Rabbi Elchonon Baron, Citing ‘Morally Despicable Plan to turn the Shnipishok Cemetery into a Museum’ Tells the World: ‘I will Not Remain Silent’


VILNIUS—In a 1 Nov. 2023 statement circulating widely among Lithuanian officials as well as local and international Jewish leaders, Rabbi Elchonon Baron, head of the Lithuanian-tradition Yeshiva Ahavas Torah Baranovich, based in Jerusalem, writing in the capacity of rabbinical emissary to Lithuania representing the Council of Torah Sages of the US and Canada, challenges the extended closure of Vilnius’s Choral Synagogue at 69 Pylimo Street as point of departure for his critique of some of the government’s Jewish policies (including its supply of tens of millions of euros in “restitution” to the alleged control of a tiny number of government-indebted individuals, one of them representing the American Jewish Committee or AJC). The new statement is a follow-up to his publicly released letter to the prime minister and speaker of the Seimas (parliament) of 24 Sept. 2023. Rabbi Baron’s late father was the legendary Litvak head-of-yeshiva Rabbi Aryeh Leib Baron.

The issue of the Old Vilna Jewish Cemetery is the focus of one passage in the just-released statement.

“[…] (like the morally despicable plan to turn the Shnipishok cemetery into a museum)? I will not remain silent, no matter how many groups and people the Lithuanian government manages to pay off and silence through their well-paid proxies.”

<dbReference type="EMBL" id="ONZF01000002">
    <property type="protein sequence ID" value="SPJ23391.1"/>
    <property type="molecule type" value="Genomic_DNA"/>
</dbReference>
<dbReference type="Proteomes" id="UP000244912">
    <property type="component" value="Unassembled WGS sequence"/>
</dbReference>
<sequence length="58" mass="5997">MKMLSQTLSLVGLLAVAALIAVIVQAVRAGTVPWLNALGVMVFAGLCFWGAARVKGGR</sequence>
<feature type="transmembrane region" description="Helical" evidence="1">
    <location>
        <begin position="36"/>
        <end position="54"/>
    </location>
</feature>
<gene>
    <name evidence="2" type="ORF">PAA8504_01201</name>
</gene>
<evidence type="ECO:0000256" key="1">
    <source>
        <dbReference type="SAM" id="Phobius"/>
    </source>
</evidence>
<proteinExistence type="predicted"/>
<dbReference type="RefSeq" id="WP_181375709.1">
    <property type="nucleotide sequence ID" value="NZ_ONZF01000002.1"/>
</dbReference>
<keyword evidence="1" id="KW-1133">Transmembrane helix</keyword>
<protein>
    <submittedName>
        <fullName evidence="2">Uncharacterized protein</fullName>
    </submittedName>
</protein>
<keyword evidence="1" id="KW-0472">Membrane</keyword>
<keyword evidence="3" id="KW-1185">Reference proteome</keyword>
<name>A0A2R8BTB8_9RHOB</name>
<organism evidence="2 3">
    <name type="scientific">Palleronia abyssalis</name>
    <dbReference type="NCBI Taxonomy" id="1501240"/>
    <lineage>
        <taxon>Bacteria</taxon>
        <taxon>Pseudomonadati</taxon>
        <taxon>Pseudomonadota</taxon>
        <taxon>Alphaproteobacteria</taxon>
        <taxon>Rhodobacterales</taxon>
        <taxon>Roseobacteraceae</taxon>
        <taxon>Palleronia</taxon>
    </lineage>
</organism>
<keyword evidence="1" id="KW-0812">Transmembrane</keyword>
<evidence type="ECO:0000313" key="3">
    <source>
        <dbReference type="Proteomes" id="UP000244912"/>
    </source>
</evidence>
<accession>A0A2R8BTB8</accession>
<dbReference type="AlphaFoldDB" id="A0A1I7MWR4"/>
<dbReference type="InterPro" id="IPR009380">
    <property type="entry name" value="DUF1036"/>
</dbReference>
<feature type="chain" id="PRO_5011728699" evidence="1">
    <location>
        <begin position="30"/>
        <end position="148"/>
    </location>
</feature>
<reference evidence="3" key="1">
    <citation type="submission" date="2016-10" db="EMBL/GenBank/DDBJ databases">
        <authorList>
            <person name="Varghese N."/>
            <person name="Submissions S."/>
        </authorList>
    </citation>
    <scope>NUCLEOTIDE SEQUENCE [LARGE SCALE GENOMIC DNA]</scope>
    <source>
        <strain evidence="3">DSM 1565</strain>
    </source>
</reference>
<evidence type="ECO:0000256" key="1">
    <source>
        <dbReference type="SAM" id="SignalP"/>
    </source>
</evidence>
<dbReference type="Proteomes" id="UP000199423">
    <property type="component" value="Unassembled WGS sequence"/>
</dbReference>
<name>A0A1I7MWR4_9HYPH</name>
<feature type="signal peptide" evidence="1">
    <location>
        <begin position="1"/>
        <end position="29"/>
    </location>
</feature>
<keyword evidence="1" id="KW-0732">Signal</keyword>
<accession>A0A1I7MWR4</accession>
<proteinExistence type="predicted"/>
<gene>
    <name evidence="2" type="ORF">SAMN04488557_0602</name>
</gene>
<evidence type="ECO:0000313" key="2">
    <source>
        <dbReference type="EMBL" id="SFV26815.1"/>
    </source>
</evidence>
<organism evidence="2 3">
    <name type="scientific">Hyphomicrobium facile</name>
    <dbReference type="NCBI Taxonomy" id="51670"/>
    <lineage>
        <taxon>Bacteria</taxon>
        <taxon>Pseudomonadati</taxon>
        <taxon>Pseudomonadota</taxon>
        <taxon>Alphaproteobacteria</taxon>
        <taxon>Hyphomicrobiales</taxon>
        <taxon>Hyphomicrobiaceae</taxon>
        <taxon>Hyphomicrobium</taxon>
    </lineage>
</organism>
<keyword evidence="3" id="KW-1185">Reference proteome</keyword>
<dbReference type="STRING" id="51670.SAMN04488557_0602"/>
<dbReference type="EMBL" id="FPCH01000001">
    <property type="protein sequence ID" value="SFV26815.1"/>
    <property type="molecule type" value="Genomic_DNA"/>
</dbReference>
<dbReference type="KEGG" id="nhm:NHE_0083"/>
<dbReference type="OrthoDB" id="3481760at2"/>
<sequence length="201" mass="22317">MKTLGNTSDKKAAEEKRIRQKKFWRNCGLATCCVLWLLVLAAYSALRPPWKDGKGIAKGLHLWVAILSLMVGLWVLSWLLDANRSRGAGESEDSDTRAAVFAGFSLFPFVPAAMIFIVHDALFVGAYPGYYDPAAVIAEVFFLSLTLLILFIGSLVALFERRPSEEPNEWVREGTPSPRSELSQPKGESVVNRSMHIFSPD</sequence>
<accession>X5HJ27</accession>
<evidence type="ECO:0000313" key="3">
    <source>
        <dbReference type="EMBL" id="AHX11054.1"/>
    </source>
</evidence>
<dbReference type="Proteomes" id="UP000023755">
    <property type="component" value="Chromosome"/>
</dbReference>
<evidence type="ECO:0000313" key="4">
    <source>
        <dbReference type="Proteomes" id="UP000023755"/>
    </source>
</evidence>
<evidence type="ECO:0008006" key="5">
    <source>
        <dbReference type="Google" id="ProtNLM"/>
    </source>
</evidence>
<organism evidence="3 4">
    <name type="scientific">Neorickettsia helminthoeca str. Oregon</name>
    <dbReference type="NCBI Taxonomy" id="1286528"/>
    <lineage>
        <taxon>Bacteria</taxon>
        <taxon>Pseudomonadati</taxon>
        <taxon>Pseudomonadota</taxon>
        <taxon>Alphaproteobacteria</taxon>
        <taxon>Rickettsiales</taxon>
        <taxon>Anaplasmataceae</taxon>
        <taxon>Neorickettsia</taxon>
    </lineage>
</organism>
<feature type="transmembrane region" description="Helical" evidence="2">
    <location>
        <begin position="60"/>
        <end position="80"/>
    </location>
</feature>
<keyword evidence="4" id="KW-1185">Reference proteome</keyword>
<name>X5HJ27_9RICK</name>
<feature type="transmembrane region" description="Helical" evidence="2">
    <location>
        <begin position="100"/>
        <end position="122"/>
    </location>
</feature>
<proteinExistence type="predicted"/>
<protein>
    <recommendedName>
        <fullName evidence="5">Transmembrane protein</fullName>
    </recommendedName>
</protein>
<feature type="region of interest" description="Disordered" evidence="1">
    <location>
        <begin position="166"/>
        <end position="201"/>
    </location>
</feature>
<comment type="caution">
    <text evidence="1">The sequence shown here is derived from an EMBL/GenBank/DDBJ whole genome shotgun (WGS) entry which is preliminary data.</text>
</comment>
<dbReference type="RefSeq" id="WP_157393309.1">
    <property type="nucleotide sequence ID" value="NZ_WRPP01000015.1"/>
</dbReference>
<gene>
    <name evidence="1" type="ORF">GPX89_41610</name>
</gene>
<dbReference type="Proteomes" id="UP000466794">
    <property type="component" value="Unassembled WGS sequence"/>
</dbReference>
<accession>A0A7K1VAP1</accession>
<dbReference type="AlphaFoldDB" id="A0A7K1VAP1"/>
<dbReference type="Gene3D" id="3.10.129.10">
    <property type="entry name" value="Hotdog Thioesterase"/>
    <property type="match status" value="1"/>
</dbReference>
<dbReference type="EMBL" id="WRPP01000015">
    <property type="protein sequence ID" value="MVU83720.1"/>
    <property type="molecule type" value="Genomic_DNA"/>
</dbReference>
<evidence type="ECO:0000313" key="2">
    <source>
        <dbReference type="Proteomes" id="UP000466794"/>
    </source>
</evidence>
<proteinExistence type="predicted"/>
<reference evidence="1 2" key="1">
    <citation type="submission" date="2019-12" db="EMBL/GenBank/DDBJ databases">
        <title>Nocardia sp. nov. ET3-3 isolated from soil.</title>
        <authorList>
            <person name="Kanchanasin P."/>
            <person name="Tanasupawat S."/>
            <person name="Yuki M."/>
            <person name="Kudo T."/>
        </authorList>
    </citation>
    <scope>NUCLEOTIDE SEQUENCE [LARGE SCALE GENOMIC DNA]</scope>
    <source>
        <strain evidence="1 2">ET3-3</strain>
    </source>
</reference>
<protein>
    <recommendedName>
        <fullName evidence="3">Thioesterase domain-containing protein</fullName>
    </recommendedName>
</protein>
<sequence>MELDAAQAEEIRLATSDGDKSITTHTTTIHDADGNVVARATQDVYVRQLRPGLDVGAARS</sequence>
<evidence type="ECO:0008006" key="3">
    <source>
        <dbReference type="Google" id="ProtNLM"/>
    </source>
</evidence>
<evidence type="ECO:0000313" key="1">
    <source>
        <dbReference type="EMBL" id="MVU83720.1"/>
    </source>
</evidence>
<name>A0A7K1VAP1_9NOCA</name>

In a recent letter to the Working Group’s members, Vilnius’s Ruta Bloshtein, a central personality in the city’s small Lithuanian-tradition religious community elaborated on the view that this is a new “bag of tricks” to in effect turn the cemetery into some kind of conference center albeit a Jewish-themed one. Ms. Bloshtein is the author of the Change.org petition  that garnered over 50,000 signatures and  played a key role in inspiring abandonment of the original convention center project in 2021, a cancellation for which Lithuania’s prime minister received considerable international praise. While the previous “convention center” phase of the project to effectively destroy the cemetery instead of restoring it attracted international condemnation from leading rabbis and others, the new phase, promising a (partly) Jewish-themed museum and cultural center, has gone largely under the radar in the wake of blanket silence by rabbis focused on Lithuania and its Jewish heritage.

Rabbi Elchonon Baron guiding Israeli yeshiva students through the streets of Vilnius, Irina Guzenberg’s guidebook to Jewish Vilna in hand, showing the students where scholars whose works they study every day actually lived and worked (screenshot)

Coming as it does in the wake of that silence, and of advanced-stage deliberations by a blue-ribbon international commission known as the “Working Group” (whose members were announced by  the prime minister’s office last June), Rabbi Baron’s internationally disseminated comment represents the first public statement by any rabbi denouncing the project to obliterate the Old Vilna Jewish Cemetery via refurbishment of a hated huge Soviet ruin in its center. It is sure to remain in the historical record.

The full text of Rabbi Elchonon Baron’s newly circulated statement:

Rabbi Baron (1 Nov. 2023)


This entry was posted in Cemeteries and Mass Graves, Chabad in Vilnius, Human Rights, Lithuania, Lithuania's Jewish Community Issues, Litvak Affairs, News & Views, Old Vilna Jewish Cemetery at Piramónt (in Šnipiškės / Shnípishok), Opinion, Rabbi Elchonon Baron, Vilnius and tagged , , , , , . Bookmark the permalink.
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